It’s been a dream of mine all year to ride the fabled Amalfi Coast (supremely under described on google map as a picturesque coastline with steep cliffs) and supremely over described by Renato Fucini in his “Taccuini di viaggio,” 1877: “From Vietri to Amalfi, through lava mountains, magic, paradise, Creator’s mistake, desire to scream and applaud the author of it, I am held back by the fear of offending his modesty; Eden, heavenly kingdom, amazement, astonishment, bewilderment.”

Well shit, finally, (lucky me) the day has come.

I further luck out with a last minute brainwave to cancel my planned Path of the Gods hike and call a local bike rental company. Youpee, my size bike is becoming that very afternoon for 18 hours and best of all the rental will be delivered to my hotel room for 15 euros and picked up when I’m done. (I don’t even have to be there when they pick it up, which to me says a lot about local trust and business). But then I’m kind of naïve that way.

I’ve never ridden a Bianchi frame before and am really looking forward to it. Likewise, it’s my first time riding with Campagnolo shifters. The frame is a 58cm job, and clumsily names “mono q tech 928”, which maybe sounds cool in Italian. Not sure. The fit is damn near perfect, I have only a cm to adjust on the saddle height and we’re off.

The route is simple – head west along the coastal road – which is a marvel of Italian engineering, and brinkmanship driving, not least of which is displayed daily by the brave men driving the SITA buses. I have seen them creep by with less than 3 inches to spare on more than one occasion. Mind you, most of them have scrape marks to show the unsuccessful passes too.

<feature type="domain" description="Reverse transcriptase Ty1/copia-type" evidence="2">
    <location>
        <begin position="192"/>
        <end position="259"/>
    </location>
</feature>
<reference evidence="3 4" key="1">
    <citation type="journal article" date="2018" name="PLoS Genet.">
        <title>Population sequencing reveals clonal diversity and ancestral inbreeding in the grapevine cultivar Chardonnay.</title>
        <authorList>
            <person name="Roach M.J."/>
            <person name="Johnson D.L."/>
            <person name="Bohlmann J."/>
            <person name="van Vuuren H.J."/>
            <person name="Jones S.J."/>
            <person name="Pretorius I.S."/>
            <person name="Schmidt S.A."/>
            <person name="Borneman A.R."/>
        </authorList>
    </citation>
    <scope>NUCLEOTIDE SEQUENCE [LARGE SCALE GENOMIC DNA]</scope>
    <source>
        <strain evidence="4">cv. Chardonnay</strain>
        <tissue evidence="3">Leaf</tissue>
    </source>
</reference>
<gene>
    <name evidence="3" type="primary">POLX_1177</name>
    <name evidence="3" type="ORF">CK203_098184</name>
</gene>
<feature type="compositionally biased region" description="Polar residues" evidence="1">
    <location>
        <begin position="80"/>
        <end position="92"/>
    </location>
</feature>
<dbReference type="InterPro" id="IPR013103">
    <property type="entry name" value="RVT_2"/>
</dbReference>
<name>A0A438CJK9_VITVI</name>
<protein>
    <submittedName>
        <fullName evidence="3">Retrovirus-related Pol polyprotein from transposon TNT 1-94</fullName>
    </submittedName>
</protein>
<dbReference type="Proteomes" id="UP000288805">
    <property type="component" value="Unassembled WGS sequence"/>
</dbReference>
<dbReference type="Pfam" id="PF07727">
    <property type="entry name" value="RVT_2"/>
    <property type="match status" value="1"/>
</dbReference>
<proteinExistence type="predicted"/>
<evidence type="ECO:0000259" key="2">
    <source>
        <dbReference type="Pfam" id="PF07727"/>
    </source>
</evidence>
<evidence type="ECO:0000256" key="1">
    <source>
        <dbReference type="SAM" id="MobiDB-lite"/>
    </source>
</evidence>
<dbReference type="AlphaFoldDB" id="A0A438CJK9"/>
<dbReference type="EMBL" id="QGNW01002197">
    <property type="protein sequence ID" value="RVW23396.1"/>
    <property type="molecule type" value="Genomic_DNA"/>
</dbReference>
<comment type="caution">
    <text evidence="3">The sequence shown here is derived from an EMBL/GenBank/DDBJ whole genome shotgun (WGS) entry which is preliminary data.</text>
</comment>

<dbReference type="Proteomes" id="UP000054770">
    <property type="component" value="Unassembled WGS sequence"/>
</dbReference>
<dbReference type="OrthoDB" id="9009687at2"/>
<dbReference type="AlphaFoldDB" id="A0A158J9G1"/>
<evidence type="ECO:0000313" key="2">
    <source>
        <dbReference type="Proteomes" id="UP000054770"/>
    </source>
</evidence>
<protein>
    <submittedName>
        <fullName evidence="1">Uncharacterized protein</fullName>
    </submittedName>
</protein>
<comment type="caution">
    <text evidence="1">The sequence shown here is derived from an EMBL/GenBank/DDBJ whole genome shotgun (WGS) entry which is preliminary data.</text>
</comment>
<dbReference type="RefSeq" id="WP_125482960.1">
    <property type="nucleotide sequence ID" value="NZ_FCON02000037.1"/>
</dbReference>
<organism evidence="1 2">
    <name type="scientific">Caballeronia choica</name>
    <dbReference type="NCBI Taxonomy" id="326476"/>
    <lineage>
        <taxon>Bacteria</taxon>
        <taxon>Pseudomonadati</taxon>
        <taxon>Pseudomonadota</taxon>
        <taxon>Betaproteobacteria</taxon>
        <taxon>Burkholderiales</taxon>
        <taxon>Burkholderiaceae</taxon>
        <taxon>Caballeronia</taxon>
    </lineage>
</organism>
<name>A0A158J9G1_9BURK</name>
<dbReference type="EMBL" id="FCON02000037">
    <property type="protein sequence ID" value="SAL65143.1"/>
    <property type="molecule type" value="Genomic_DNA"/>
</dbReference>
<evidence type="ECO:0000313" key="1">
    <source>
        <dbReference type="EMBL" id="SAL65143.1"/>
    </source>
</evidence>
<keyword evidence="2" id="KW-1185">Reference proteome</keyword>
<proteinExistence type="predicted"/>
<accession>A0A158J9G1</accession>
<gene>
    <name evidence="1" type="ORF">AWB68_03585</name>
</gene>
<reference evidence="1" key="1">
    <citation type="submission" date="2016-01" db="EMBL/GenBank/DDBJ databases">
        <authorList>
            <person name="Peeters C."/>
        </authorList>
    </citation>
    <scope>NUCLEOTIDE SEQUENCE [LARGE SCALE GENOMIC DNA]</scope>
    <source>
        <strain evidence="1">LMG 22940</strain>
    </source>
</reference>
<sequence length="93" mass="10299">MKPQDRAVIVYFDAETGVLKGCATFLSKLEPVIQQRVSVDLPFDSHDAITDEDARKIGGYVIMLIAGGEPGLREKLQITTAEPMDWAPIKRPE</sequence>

So as I was saying, head west along the SS163 which swoops and drops like a child playing aeroplanes, and let me tell you is just a pure JOY to ride. I’ve never ridden a surface so smooth – it’s really almost like glass, and you’re never bored or route-fatigued because every crank is literally a JOY with breath-taking scenery above, below and all around.

The weather is surprisingly cool and mild for July, but that could be because it’s still dark when I leave my hotel near Praiano. I promised my wife that I had my headlight, but I did tell a small lie, because I was so excited to leave with almost childish giddiness that I really didn’t care. The hell with it, death by Piaggo if need be.

It was a dark and stormy morning. By the time I reach Colli Fontanelle and start climbing into the handbag of the coastline there is heavy mist and clouds all around, which puts me in mind of riding in Costa Rica. Minus the parrots. The only Italian parrots I see are in Rome, which seemed rather unlikely, but there it is.

I break off the SS145 and head towards Sant Agata on the smaller road Via Nastro Azzuro where I make a shameless stop for espresso and the best fresh chocolate filled donut I ever spent a euro on in my life. I enjoy it so much that I fail to recognize the chocolate cream smeared on my 5 day beard and the bridge of my nose. I guess it’s a help for sunscreen.

Following by street sign only now I head down towards Sorrento on the northern coast. It’s a 500meter drop but turns out to be a divine half hour descending. Other than Fiats occasionally up my butt, there’s nothing not to love.

Sorrento is sort of an anti-climax, really nothing going on there (but it was early) and I get the vibe of a poor seaside town that won’t be so welcoming after dark. It’s not pulling on me and after a super quick water refill I’m off. I will say that there are many village and town taps which you can drink clean drinking water directly from or refill your bottle.